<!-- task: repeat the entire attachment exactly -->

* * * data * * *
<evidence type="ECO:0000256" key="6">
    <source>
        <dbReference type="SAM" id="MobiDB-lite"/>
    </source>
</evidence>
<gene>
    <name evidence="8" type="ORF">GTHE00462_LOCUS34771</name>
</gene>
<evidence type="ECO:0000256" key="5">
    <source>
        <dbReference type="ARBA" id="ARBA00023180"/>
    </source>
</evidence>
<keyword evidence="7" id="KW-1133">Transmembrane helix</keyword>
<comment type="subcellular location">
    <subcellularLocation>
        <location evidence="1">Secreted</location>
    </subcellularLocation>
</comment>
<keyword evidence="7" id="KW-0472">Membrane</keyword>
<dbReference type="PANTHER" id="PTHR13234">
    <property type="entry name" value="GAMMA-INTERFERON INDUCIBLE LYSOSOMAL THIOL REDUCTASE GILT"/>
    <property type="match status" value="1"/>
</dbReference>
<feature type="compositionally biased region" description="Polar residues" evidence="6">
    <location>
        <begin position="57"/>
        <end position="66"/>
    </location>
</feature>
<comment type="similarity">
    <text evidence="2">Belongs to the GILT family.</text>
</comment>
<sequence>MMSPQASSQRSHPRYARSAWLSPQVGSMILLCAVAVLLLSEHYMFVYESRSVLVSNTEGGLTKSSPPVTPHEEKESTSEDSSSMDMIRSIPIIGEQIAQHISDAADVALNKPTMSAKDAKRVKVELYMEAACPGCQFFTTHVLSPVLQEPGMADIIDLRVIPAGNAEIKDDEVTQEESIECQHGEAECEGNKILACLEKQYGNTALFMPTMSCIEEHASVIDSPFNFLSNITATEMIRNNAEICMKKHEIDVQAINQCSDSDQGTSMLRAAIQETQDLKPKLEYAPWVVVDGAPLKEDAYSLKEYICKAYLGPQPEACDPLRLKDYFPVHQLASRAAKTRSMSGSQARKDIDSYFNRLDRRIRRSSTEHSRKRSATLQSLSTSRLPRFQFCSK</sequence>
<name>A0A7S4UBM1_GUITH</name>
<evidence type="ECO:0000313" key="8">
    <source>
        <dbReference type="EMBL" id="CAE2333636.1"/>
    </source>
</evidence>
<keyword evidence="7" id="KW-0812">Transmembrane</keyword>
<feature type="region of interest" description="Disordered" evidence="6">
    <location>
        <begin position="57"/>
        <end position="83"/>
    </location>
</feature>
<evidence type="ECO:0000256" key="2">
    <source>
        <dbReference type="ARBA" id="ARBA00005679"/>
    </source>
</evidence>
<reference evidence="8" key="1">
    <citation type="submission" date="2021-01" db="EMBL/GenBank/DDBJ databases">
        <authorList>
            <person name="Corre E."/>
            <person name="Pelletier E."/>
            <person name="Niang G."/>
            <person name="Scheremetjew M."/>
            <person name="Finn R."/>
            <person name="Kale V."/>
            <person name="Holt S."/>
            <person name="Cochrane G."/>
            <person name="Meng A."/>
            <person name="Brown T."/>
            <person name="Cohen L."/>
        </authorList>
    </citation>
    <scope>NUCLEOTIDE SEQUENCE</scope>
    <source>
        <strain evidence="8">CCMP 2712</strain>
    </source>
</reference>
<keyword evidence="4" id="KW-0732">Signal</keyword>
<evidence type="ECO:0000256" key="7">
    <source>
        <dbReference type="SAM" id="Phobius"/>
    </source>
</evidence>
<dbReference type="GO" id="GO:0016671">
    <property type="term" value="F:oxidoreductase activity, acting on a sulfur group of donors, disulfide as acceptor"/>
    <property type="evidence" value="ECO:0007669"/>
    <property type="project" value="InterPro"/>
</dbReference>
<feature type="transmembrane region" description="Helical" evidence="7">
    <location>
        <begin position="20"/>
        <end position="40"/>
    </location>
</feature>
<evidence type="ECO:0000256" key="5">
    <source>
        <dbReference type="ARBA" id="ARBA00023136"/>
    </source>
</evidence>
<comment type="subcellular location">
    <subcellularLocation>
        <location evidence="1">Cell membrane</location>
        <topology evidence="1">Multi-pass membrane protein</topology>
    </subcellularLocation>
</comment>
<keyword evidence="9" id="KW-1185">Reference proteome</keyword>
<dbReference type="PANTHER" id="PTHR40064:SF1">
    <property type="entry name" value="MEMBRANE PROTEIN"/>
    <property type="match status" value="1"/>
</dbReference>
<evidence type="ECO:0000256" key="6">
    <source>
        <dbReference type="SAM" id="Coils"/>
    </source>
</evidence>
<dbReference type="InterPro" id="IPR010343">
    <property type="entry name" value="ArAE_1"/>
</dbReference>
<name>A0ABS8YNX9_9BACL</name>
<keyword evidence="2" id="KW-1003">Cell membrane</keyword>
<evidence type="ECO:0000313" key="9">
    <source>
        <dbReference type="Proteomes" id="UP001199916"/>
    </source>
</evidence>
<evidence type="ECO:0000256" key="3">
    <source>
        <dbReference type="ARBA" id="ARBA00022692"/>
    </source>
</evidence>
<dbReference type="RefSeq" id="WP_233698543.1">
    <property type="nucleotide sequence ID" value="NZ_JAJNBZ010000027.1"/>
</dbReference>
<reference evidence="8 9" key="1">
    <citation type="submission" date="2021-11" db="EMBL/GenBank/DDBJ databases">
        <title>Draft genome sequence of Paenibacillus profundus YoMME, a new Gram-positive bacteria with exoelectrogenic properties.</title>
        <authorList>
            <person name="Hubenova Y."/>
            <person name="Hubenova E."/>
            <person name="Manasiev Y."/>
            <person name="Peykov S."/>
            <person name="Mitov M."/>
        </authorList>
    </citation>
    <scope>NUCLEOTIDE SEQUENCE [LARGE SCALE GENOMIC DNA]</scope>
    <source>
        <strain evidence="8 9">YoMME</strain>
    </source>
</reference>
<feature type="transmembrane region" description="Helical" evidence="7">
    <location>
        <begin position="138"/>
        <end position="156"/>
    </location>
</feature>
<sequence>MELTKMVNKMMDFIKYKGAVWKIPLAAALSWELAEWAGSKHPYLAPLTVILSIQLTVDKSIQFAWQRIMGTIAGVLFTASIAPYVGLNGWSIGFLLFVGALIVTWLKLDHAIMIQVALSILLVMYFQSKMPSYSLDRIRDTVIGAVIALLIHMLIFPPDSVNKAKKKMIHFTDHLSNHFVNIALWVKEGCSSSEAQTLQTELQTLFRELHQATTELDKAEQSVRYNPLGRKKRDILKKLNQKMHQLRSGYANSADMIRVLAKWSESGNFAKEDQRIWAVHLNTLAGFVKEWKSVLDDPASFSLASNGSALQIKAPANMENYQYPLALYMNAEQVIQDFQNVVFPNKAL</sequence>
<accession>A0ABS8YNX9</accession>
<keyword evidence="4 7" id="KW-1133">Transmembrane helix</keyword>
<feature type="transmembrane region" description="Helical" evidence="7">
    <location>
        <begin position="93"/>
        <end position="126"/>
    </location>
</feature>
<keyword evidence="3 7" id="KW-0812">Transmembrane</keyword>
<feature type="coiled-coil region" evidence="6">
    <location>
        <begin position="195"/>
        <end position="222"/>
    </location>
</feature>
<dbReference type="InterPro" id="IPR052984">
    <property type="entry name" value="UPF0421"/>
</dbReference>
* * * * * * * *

<evidence type="ECO:0000256" key="6">
    <source>
        <dbReference type="SAM" id="MobiDB-lite"/>
    </source>
</evidence>
<gene>
    <name evidence="8" type="ORF">GTHE00462_LOCUS34771</name>
</gene>
<evidence type="ECO:0000256" key="5">
    <source>
        <dbReference type="ARBA" id="ARBA00023180"/>
    </source>
</evidence>
<keyword evidence="7" id="KW-1133">Transmembrane helix</keyword>
<comment type="subcellular location">
    <subcellularLocation>
        <location evidence="1">Secreted</location>
    </subcellularLocation>
</comment>
<keyword evidence="7" id="KW-0472">Membrane</keyword>
<dbReference type="PANTHER" id="PTHR13234">
    <property type="entry name" value="GAMMA-INTERFERON INDUCIBLE LYSOSOMAL THIOL REDUCTASE GILT"/>
    <property type="match status" value="1"/>
</dbReference>
<feature type="compositionally biased region" description="Polar residues" evidence="6">
    <location>
        <begin position="57"/>
        <end position="66"/>
    </location>
</feature>
<comment type="similarity">
    <text evidence="2">Belongs to the GILT family.</text>
</comment>
<sequence>MMSPQASSQRSHPRYARSAWLSPQVGSMILLCAVAVLLLSEHYMFVYESRSVLVSNTEGGLTKSSPPVTPHEEKESTSEDSSSMDMIRSIPIIGEQIAQHISDAADVALNKPTMSAKDAKRVKVELYMEAACPGCQFFTTHVLSPVLQEPGMADIIDLRVIPAGNAEIKDDEVTQEESIECQHGEAECEGNKILACLEKQYGNTALFMPTMSCIEEHASVIDSPFNFLSNITATEMIRNNAEICMKKHEIDVQAINQCSDSDQGTSMLRAAIQETQDLKPKLEYAPWVVVDGAPLKEDAYSLKEYICKAYLGPQPEACDPLRLKDYFPVHQLASRAAKTRSMSGSQARKDIDSYFNRLDRRIRRSSTEHSRKRSATLQSLSTSRLPRFQFCSK</sequence>
<name>A0A7S4UBM1_GUITH</name>
<evidence type="ECO:0000313" key="8">
    <source>
        <dbReference type="EMBL" id="CAE2333636.1"/>
    </source>
</evidence>
<keyword evidence="7" id="KW-0812">Transmembrane</keyword>
<feature type="region of interest" description="Disordered" evidence="6">
    <location>
        <begin position="57"/>
        <end position="83"/>
    </location>
</feature>
<evidence type="ECO:0000256" key="2">
    <source>
        <dbReference type="ARBA" id="ARBA00005679"/>
    </source>
</evidence>
<reference evidence="8" key="1">
    <citation type="submission" date="2021-01" db="EMBL/GenBank/DDBJ databases">
        <authorList>
            <person name="Corre E."/>
            <person name="Pelletier E."/>
            <person name="Niang G."/>
            <person name="Scheremetjew M."/>
            <person name="Finn R."/>
            <person name="Kale V."/>
            <person name="Holt S."/>
            <person name="Cochrane G."/>
            <person name="Meng A."/>
            <person name="Brown T."/>
            <person name="Cohen L."/>
        </authorList>
    </citation>
    <scope>NUCLEOTIDE SEQUENCE</scope>
    <source>
        <strain evidence="8">CCMP 2712</strain>
    </source>
</reference>
<keyword evidence="4" id="KW-0732">Signal</keyword>
<evidence type="ECO:0000256" key="7">
    <source>
        <dbReference type="SAM" id="Phobius"/>
    </source>
</evidence>
<dbReference type="GO" id="GO:0016671">
    <property type="term" value="F:oxidoreductase activity, acting on a sulfur group of donors, disulfide as acceptor"/>
    <property type="evidence" value="ECO:0007669"/>
    <property type="project" value="InterPro"/>
</dbReference>
<feature type="transmembrane region" description="Helical" evidence="7">
    <location>
        <begin position="20"/>
        <end position="40"/>
    </location>
</feature>
<evidence type="ECO:0000256" key="5">
    <source>
        <dbReference type="ARBA" id="ARBA00023136"/>
    </source>
</evidence>
<comment type="subcellular location">
    <subcellularLocation>
        <location evidence="1">Cell membrane</location>
        <topology evidence="1">Multi-pass membrane protein</topology>
    </subcellularLocation>
</comment>
<keyword evidence="9" id="KW-1185">Reference proteome</keyword>
<dbReference type="PANTHER" id="PTHR40064:SF1">
    <property type="entry name" value="MEMBRANE PROTEIN"/>
    <property type="match status" value="1"/>
</dbReference>
<evidence type="ECO:0000256" key="6">
    <source>
        <dbReference type="SAM" id="Coils"/>
    </source>
</evidence>
<dbReference type="InterPro" id="IPR010343">
    <property type="entry name" value="ArAE_1"/>
</dbReference>
<name>A0ABS8YNX9_9BACL</name>
<keyword evidence="2" id="KW-1003">Cell membrane</keyword>
<evidence type="ECO:0000313" key="9">
    <source>
        <dbReference type="Proteomes" id="UP001199916"/>
    </source>
</evidence>
<evidence type="ECO:0000256" key="3">
    <source>
        <dbReference type="ARBA" id="ARBA00022692"/>
    </source>
</evidence>
<dbReference type="RefSeq" id="WP_233698543.1">
    <property type="nucleotide sequence ID" value="NZ_JAJNBZ010000027.1"/>
</dbReference>
<reference evidence="8 9" key="1">
    <citation type="submission" date="2021-11" db="EMBL/GenBank/DDBJ databases">
        <title>Draft genome sequence of Paenibacillus profundus YoMME, a new Gram-positive bacteria with exoelectrogenic properties.</title>
        <authorList>
            <person name="Hubenova Y."/>
            <person name="Hubenova E."/>
            <person name="Manasiev Y."/>
            <person name="Peykov S."/>
            <person name="Mitov M."/>
        </authorList>
    </citation>
    <scope>NUCLEOTIDE SEQUENCE [LARGE SCALE GENOMIC DNA]</scope>
    <source>
        <strain evidence="8 9">YoMME</strain>
    </source>
</reference>
<feature type="transmembrane region" description="Helical" evidence="7">
    <location>
        <begin position="138"/>
        <end position="156"/>
    </location>
</feature>
<sequence>MELTKMVNKMMDFIKYKGAVWKIPLAAALSWELAEWAGSKHPYLAPLTVILSIQLTVDKSIQFAWQRIMGTIAGVLFTASIAPYVGLNGWSIGFLLFVGALIVTWLKLDHAIMIQVALSILLVMYFQSKMPSYSLDRIRDTVIGAVIALLIHMLIFPPDSVNKAKKKMIHFTDHLSNHFVNIALWVKEGCSSSEAQTLQTELQTLFRELHQATTELDKAEQSVRYNPLGRKKRDILKKLNQKMHQLRSGYANSADMIRVLAKWSESGNFAKEDQRIWAVHLNTLAGFVKEWKSVLDDPASFSLASNGSALQIKAPANMENYQYPLALYMNAEQVIQDFQNVVFPNKAL</sequence>
<accession>A0ABS8YNX9</accession>
<keyword evidence="4 7" id="KW-1133">Transmembrane helix</keyword>
<feature type="transmembrane region" description="Helical" evidence="7">
    <location>
        <begin position="93"/>
        <end position="126"/>
    </location>
</feature>
<keyword evidence="3 7" id="KW-0812">Transmembrane</keyword>
<feature type="coiled-coil region" evidence="6">
    <location>
        <begin position="195"/>
        <end position="222"/>
    </location>
</feature>
<dbReference type="InterPro" id="IPR052984">
    <property type="entry name" value="UPF0421"/>
</dbReference>